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I am using some string which contains an html. As follows

var pagerHtml = '<span>No.Of Records</span><select class="rmselect" id="records" ><option value="10">10</option><option value="20">20</option><option value="40">40</option><option value="80">80</option><option value="100">100</option></select>';

Another is with " and escape sequence \" for " in the html as follows

var pagerHtml = "<span>No.Of Records</span><select class=\"rmselect\" id=\"records\" ><option value=\"10\">10</option><option value=\"20\">20</option><option value=\"40\">40</option><option value=\"80\">80</option><option value=\"100\">100</option></select>";

And I am writing this html to a div using jquery

Which one gives the better performance while parsing?

Is there any performance difference on parsing escape sequence?

share|improve this question
Can you make a benchmark? I expect there to be no difference, but you never know. – Halcyon Aug 6 '13 at 8:48
The only way to get the answer is by testing. That implies using a browser. That implies browser have engines that execute javascript. That implies it depends on the browser's engine implementaton. That implies the result will vary from browser to browser. Given the fact it's such a trivial operation and the difference is negligible, why do you even ask before you test? – N.B. Aug 6 '13 at 8:48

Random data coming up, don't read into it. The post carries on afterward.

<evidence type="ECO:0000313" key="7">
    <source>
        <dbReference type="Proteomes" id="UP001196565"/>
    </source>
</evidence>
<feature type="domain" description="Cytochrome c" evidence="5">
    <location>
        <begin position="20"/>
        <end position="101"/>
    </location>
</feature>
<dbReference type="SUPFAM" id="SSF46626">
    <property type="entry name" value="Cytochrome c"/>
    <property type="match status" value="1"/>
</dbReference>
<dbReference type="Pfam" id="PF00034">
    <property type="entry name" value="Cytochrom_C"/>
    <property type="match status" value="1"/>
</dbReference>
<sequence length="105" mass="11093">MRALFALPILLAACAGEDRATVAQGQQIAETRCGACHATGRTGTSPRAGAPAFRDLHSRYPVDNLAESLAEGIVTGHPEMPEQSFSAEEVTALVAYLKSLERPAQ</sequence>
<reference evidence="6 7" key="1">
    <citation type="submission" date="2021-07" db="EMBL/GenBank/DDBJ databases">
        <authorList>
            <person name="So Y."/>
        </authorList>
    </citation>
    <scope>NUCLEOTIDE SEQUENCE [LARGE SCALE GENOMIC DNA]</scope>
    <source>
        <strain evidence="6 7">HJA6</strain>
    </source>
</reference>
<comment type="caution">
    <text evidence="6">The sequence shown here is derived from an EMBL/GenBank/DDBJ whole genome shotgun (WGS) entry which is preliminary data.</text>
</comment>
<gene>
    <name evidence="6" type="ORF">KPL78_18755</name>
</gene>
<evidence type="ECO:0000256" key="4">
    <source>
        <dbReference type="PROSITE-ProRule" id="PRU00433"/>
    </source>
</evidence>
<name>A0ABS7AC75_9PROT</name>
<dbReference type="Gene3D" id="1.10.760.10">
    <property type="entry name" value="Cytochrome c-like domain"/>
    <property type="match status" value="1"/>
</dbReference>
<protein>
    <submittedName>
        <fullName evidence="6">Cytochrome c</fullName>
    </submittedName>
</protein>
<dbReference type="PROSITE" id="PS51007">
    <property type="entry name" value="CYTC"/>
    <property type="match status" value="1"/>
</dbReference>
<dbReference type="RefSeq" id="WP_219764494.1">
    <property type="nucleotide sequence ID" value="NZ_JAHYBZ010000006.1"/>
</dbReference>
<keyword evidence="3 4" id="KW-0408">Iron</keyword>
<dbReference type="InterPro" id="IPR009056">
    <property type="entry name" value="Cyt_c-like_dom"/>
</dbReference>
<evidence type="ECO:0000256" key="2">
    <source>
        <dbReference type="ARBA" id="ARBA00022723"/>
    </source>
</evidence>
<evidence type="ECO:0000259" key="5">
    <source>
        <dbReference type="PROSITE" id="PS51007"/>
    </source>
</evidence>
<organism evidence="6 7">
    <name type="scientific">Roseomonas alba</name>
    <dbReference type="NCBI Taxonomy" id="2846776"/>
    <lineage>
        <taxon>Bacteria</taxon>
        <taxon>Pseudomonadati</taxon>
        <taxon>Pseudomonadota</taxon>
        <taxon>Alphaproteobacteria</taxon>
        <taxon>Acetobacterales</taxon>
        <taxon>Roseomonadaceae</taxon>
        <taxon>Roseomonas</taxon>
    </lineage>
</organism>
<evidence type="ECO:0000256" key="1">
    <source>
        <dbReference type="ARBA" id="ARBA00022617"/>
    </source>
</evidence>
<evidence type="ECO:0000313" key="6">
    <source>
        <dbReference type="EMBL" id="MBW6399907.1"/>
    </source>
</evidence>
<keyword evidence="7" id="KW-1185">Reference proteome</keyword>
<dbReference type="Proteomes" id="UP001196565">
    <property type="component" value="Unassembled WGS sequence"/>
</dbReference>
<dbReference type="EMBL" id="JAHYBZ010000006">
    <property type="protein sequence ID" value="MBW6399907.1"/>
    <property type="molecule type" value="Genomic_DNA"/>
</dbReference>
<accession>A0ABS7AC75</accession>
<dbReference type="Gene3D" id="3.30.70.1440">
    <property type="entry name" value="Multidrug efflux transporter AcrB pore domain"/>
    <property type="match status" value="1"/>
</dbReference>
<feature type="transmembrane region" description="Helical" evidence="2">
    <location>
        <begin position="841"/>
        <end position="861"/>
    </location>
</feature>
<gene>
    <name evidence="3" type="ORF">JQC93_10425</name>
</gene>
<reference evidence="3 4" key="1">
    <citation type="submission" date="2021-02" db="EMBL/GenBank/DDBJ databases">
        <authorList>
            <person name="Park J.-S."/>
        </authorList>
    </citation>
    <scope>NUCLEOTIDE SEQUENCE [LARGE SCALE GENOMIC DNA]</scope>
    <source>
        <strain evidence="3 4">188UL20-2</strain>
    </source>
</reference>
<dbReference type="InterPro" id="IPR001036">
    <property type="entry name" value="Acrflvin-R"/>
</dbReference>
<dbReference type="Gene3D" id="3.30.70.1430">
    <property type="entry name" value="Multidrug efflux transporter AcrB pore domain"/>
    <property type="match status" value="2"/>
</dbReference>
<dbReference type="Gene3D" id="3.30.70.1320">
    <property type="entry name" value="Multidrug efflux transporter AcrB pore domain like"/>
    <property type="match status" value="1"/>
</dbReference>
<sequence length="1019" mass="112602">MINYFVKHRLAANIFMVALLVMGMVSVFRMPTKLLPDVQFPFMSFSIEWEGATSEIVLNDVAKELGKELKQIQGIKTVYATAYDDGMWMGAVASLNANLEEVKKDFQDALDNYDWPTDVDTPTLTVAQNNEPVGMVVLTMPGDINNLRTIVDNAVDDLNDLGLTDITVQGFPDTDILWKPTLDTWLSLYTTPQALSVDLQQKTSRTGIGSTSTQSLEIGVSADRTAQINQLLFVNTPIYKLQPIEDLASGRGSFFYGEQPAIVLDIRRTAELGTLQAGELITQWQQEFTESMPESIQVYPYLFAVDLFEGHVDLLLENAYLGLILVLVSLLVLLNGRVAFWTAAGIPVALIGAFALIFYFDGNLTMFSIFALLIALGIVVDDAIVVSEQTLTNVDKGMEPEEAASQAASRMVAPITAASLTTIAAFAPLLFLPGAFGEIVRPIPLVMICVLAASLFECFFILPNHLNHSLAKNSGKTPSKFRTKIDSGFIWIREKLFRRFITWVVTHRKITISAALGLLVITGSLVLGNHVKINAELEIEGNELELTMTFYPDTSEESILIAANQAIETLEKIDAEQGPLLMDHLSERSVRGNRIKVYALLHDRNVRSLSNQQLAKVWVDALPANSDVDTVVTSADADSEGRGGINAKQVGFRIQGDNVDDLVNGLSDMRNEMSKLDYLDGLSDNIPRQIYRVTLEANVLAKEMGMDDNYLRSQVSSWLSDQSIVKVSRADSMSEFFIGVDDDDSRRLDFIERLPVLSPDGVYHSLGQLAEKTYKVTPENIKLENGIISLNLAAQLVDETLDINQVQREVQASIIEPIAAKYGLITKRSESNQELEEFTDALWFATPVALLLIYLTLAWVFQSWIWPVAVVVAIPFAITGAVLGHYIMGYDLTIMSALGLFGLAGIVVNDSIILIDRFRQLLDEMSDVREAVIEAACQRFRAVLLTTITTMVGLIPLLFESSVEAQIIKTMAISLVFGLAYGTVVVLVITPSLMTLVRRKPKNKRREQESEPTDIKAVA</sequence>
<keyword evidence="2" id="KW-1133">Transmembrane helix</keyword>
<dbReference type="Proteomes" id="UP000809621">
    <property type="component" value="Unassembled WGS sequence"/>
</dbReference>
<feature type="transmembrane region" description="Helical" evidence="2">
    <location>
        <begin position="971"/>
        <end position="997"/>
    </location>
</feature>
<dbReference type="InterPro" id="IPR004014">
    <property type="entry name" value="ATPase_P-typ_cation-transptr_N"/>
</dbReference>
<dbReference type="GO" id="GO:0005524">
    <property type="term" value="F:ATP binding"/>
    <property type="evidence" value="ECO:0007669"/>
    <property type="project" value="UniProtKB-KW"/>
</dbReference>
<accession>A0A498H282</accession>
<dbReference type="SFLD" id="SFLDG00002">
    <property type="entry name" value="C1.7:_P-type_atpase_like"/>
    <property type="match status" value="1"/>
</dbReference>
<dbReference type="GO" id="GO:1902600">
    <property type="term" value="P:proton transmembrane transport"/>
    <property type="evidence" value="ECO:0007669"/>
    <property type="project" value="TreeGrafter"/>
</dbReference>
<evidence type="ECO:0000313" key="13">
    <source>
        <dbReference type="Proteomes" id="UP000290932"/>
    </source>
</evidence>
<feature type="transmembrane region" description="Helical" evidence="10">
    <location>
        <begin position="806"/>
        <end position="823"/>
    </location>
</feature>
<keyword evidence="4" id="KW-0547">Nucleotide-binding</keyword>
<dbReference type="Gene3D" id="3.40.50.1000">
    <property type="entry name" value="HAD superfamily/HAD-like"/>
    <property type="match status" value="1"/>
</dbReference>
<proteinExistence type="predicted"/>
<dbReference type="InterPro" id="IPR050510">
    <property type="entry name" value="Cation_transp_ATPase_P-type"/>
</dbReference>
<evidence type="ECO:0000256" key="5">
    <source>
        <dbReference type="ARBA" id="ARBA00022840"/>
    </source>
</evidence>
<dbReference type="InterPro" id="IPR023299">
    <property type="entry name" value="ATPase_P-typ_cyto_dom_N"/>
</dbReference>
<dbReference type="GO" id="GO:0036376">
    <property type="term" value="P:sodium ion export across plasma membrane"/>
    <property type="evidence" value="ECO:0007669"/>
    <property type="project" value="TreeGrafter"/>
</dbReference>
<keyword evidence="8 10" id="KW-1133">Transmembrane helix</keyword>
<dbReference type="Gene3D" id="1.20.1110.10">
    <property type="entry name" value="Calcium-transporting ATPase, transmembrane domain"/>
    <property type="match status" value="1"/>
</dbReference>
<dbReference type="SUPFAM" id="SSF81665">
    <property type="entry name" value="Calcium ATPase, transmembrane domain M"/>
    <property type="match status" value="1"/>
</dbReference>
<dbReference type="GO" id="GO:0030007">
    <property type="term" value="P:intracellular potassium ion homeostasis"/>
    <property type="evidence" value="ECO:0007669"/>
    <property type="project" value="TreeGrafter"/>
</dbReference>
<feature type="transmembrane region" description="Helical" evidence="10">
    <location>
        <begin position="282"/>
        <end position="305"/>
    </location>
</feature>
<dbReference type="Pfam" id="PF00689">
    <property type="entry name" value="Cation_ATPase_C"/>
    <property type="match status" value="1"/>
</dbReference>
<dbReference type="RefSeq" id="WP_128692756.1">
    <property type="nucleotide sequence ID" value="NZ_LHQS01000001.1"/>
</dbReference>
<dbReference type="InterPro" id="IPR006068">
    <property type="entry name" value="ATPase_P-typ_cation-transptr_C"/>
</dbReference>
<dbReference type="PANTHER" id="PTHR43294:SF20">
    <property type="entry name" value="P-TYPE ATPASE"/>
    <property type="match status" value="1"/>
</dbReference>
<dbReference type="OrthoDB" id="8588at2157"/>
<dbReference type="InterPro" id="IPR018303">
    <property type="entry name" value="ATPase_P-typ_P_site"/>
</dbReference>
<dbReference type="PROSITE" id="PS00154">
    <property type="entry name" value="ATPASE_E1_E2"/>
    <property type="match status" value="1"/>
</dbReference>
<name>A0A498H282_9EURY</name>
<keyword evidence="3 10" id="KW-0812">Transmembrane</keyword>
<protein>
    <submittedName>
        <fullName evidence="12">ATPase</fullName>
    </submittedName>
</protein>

It just has few extra characters to look into that's all , I don't believe that's gonna make any difference! – rps Aug 6 '13 at 8:52
1 – Spokey Aug 6 '13 at 8:55
@Spokey you might as well had thrown a coin... that benchmark is completely irrelevant to everything here. First because JSPerf only tests runtime performance and second your tests use extremely slow .html operation which will shadow any other operation. – Esailija Aug 6 '13 at 8:58
up vote 3 down vote accepted

Parsing does not affect runtime performance even in interpreters like older IE, they are equal.

If you try to implement an interpreter or compiler, you will quickly realize that it doesn't make sense to analyze the program as a string. Therefore the first thing you do is to parse it before doing anything else. After you have parsed it, you have already parsed it and these things cannot possibly make a difference.

share|improve this answer

Almost certainly no difference. This is a very low-level optimised thing. There are lots of other performance concerns and this isn't one.

share|improve this answer
No, there is nothing more to say. This is a very common, fundamental operation and will be very heavily optimised by the language runtime / parser. – Joe Aug 6 '13 at 8:52
If you mean what are the 'lots of other performance concerns' then people spend whole careers and write whole books on the subject. – Joe Aug 6 '13 at 8:54

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